Lori Horbas
The Joy of Food

A tribute to the urban agrarian

By - Mar 18th, 2010 04:00 am
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There is nothing quite like a succulent, juicy peach (sweet and slightly tart) that caves at the slightest pressure of your teeth against its fuzzy, still-warm-from-the-sun flesh. But the next closest thing is the pleasure of having preserved those peaches into a luminescent jam that can be spread on a good hearty slice of toast in the middle of winter. One bite offers a heady rush of summer past.

In the height of winter, I am grateful for this taste memory, it is a reminder of the renewing cycle we are again nearing as spring approaches. I am grateful too, for my father, who had the foresight to plant this fruit-bearing tree in his yard four years ago, when it was not much more than a sprig. The harvest we experienced last year is the hope of every backyard gardener who offers up sweat equity on faith — faith that together, a place and its stewards can produce fruit.

And while you might be tempted to think this appreciation a bit pastoral, an agrarian dream for a limited few, think again. There is a new type of food powerhouse taking root in Milwaukee, the Urban Agrarian.

The eloquent and soft-spoken Sharon Adams, Program Director of Walnut Way Conservation Corp., is one such Urban Agrarian. Sharon and Larry Adams have not only shattered the perception of what one can grow in an urban neighborhood, but of what growing food can do for the wellness of a broken community.

The Adams live in Lindsay Heights, a neighborhood located northwest of downtown Milwaukee, between West Walnut, West Locust, North 12th and North 20th streets. It encompasses the poorest two zip codes in Milwaukee County.

According to Sharon Adams, the once thriving, ethnically diverse area of her youth was dramatically shaped by outside forces. The first of these was the interstate system. The construction of I-43 through Lindsay Heights forced homeowners to sell their homes at low market value, for demolition. “The Highway Act disrupted the community and displaced home owners,” Adams says. “In a 30-block area, more than 1,500 homes were lost.”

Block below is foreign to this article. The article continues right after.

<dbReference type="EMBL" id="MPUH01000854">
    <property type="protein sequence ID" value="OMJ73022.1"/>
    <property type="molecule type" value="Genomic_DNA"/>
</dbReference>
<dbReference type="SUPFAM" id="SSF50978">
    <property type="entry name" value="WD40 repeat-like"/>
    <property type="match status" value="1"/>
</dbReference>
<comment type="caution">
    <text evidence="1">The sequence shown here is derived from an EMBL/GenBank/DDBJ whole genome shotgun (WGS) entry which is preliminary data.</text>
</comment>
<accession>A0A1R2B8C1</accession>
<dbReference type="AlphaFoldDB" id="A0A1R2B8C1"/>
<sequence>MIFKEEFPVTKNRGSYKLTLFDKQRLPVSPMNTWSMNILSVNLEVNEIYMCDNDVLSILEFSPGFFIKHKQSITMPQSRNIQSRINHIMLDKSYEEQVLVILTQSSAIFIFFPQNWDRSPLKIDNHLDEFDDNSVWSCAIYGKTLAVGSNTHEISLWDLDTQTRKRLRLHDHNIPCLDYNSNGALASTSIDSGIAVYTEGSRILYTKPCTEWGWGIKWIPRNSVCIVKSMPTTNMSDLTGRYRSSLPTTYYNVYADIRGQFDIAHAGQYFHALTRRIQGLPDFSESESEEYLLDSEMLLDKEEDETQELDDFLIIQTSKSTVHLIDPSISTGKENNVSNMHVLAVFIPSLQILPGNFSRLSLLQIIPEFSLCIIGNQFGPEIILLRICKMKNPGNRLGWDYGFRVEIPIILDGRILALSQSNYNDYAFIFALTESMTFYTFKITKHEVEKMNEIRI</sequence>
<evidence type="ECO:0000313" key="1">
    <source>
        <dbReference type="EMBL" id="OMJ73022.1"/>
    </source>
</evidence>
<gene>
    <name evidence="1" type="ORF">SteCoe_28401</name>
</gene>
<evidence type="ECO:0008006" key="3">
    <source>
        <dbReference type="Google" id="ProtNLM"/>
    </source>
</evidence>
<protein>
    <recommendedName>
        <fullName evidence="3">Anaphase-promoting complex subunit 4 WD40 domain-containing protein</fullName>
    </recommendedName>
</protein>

“The second factor to hit the community,” adds Adams, “was redlining.” The term itself comes from the racially motivated practice of marking an area red on a map to delineate the line that banks would not cross when investing. Overall, the practice of redlining is the practice of either denying, or increasing the cost of services deemed a human necessity; services such as banking, affordable insurance, access to jobs, and health care. Redlining even included limiting access to supermarkets.

Limited access to supermarkets and an overabundance of cheap fast food options is a key reason lower income areas have some of the highest levels of chronic and potentially fatal diet-related diseases such as diabetes, heart disease and stroke, often coupled with obesity. These acquired diseases are often perceived as an individual’s failure to exercise willpower. In reality, the truth for many is that they are caused by a lack of access to healthy food options.

As services and resources vacated Lindsay Heights, poverty increased, and crime, prostitution and drugs ensued. The lack of available resources in Lindsay Heights encouraged a dependency on the welfare system.

Who says you can never come home again?

In 1997, after a 30-year career in social services that took her out of state, Sharon Adams returned to her homestead in the Lindsay Heights area. She was alarmed at how the neighborhood had changed. Where Adams remembered trees, there were none; the library where she spent hours as a child was closed; and the ethnically diverse businesses that once thrived were gone. Gone too, were many of the neighbors she had known.